Journey to Kelso rewarded
Rugleys sheep were again in fierce demand at the Kelso ram sales. But the news from the farms arable and beef enterprises isnt as good, as Tim Relf reports
THE trip to Kelso last week proved to be a good one for the Jacksons, whose sheep achieved their best-ever price.
The 24 Suffolk shearlings (See Business, Aug 15) averaged £686, up £15 on the previous highest average taken two years ago.
Again, four figures was hit – this time with a son of Westend Panache which made £1000.
All the sheep that made the journey north from Alnwick found new homes. As Alan says: "We dont take them all the way up there to bring them home again."
Rugleys regular buyers were again dominant, although four went to first-timers, including one from Welshpool.
In all, the Jacksons grossed nearly £17,000, although there were some deductions. The sale has an entry fee of about £9/sheep, auctioneers commission equates to another £27/sheep and the haulage cost was £6/sheep.
It is also traditional to pay three months livestock insurance to the people who buy stock. This "luck penny insurance" was nearly £20/head.
"But we wouldnt get these prices if we sold the sheep privately," says Alan. "People go to Kelso looking for good sheep – and theyre happy to pay for good sheep."
One quality animal of someone elses particularly caught Alans eye – so much so, in fact, that he bought it.
This latest addition to the Rugley stable is a tight-skinned, long Texel at £1000. Hell soon begin his duties as a crossing ram, to produce commercial lambs out of British Milksheep ewes.
Overall, the sale receipts are very welcome at this time of year, when bills are falling thick and fast on the doormat.
There are the charges for contract baling and grain drying, while autumn cultivations are taking their toll on machinery. Rent also falls due this month. The three months to wait before the IACS cheque arrives seems a very long time.
While the Jacksons were heading to the Borders, the last of the corn was being cut at home. After a stop-start beginning to harvest, the end-date of Sept 11 was about normal.
"But its been the worst harvest in terms of yield and quality for 10 years," says Alan.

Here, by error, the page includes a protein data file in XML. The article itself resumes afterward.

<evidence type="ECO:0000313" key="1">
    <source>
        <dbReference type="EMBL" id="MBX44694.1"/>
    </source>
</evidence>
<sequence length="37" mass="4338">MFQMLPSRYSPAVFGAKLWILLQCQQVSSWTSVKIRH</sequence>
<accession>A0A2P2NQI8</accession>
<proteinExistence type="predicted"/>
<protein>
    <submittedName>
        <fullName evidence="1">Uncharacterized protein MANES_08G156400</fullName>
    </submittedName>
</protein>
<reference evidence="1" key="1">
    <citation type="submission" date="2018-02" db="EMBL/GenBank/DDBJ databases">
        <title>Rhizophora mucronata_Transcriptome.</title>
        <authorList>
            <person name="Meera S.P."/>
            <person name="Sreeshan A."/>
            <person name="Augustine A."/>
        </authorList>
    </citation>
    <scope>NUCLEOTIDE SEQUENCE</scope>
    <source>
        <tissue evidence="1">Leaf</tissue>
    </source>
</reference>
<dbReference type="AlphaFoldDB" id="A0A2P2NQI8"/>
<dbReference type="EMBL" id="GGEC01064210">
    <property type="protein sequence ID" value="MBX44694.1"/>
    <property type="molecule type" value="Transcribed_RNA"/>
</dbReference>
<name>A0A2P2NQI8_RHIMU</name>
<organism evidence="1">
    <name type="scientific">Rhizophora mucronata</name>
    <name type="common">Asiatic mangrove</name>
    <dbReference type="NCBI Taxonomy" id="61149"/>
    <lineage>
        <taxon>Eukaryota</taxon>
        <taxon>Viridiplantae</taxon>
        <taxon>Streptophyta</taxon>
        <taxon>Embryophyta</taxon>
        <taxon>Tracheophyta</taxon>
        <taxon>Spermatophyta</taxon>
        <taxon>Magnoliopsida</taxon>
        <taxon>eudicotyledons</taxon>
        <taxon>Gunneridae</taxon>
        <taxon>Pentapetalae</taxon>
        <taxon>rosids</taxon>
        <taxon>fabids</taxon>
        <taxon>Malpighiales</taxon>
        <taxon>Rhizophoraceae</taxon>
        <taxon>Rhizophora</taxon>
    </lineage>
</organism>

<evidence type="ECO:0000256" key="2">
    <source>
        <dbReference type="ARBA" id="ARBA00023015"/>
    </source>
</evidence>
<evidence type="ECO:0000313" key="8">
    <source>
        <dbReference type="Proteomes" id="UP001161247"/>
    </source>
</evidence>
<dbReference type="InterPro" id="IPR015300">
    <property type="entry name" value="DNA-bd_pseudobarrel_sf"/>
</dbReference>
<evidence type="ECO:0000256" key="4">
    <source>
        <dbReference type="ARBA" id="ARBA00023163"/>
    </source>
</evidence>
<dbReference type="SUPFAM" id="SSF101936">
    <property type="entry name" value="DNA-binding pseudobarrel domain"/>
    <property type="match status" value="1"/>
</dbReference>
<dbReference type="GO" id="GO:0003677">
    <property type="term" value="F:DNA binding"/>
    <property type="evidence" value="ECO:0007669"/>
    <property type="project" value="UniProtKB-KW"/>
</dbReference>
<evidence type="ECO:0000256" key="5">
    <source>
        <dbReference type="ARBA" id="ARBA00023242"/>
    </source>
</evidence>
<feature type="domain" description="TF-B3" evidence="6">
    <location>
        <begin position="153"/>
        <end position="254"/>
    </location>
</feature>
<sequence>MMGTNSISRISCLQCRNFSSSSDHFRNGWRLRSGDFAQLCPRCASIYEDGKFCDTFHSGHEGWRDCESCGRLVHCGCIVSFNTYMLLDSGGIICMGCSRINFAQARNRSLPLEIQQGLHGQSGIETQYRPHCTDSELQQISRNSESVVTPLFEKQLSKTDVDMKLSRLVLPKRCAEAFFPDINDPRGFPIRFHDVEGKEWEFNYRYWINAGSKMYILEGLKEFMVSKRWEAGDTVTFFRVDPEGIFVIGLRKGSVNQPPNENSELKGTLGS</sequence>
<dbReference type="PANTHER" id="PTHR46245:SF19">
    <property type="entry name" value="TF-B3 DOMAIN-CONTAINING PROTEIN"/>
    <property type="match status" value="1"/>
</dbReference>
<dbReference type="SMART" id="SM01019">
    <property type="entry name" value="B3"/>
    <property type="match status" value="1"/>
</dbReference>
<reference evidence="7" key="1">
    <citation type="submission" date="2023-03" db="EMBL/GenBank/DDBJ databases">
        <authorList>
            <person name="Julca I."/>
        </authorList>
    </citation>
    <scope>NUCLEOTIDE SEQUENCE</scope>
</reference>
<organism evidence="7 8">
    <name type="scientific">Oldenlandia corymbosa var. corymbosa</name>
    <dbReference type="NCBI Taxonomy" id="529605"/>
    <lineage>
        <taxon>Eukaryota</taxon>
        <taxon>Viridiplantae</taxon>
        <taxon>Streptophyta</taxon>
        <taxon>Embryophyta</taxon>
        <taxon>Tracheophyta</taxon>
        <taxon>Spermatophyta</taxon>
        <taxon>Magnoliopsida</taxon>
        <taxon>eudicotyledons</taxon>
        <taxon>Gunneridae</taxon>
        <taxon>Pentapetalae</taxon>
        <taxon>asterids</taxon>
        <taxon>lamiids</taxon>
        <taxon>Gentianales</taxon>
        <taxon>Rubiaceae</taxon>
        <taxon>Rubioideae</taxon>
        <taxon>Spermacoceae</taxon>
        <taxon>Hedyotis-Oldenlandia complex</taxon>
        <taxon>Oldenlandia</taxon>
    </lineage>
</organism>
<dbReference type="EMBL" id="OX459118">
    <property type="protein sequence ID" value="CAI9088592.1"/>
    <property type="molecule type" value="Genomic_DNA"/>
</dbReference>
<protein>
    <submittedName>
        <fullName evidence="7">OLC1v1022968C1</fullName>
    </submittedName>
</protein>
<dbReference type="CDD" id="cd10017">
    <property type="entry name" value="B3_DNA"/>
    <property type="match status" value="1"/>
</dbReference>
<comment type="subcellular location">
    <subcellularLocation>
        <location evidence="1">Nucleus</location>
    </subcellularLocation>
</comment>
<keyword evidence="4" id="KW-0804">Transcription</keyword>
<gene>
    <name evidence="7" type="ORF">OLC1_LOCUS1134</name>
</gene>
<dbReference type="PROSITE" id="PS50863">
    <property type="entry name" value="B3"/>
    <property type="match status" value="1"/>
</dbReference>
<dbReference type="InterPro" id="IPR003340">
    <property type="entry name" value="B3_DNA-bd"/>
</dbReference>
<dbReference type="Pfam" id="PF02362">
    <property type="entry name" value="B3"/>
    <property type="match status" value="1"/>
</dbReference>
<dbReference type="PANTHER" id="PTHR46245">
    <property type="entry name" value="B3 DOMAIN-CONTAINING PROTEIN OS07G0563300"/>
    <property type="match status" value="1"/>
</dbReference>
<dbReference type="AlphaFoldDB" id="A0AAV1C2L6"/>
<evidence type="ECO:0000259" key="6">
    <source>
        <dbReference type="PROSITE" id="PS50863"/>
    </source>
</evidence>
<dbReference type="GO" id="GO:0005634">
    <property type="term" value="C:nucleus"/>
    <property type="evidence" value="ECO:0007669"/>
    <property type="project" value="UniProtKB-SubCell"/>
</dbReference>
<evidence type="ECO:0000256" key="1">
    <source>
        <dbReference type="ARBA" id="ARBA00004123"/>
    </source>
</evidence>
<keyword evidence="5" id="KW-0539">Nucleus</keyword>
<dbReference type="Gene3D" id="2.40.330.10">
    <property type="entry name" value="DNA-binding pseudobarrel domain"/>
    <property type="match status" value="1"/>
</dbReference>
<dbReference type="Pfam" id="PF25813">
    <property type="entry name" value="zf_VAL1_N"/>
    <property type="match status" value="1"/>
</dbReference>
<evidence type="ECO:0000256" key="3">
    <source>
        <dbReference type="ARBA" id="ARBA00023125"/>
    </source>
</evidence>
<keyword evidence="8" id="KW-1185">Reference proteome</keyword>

Winter barley and wheat have yielded about 6.8t/ha (2.75t/acre). And the spring rape was the most depressing crop of all, giving about 2t/ha (0.8t/acre) – about half its winter counterpart.
The rapes oil content is also cause for concern. Suggestions are that, at about 31% compared with the expected 40%, values could be discounted £23/t.
Wet weather has also caused problems. Some of the early barley came off the field at over 20% moisture content. It was a similar story with wheats, the early samples of which were cut about 22%, averaging 19% overall.
TyneGrain, the north-east co-op of which Alan has been a member for over 10 years, charges £7.25/t for drying grain between 19.1% and 20% moisture content.
There is a grain drier at Rugley but its a 1963 model. It needs money spent on it and, even then, would be very labour intensive.
"With staff stretched at harvest time, running it would be difficult to justify.
"Plus, storage is limited – and what little we do have no longer meets the new regulations, so we wouldnt have anywhere to put the grain even if we kept it on the farm.
"If we ever get time, we might end up taking it out and selling it for spares."
About 140t of barley has been kept on the farm, however, for cattle feed. The trouble is, says Alan, everyones done the same – and this has driven store cattle prices up.
"Low bushel weights, after severe lodging, and the low prices have prompted people to retain grain for feed and this has boosted demand for stores to unjustifiably high levels."
Twice Alan has been offered cattle recently. Twice he has said no.
"The gross margin on the animals we bought as calves and sold in the spring this year was wafer-thin. By the time fixed costs were allowed for, we lost money. Im not about to do that again."n
Not a huge pile of grain, after the worst harvest for 10 years…
Cattle sold spring
GM after intrst120579
• A 280ha (690-acre) arable and grass unit in the north east, farmed by Alan and Lorna Jackson on a full agricultural tenancy from the Duke of Northumberland.
• Heavy land growing combinable crops and grass, 25% in the LFA.
• Continental cross beef cattle finished on semi-intensive system.
• British Milksheep producing prime lambs, plus small pedigree Suffolk and Texel enterprises.
• Three full-time employees, supplemented by casual labour.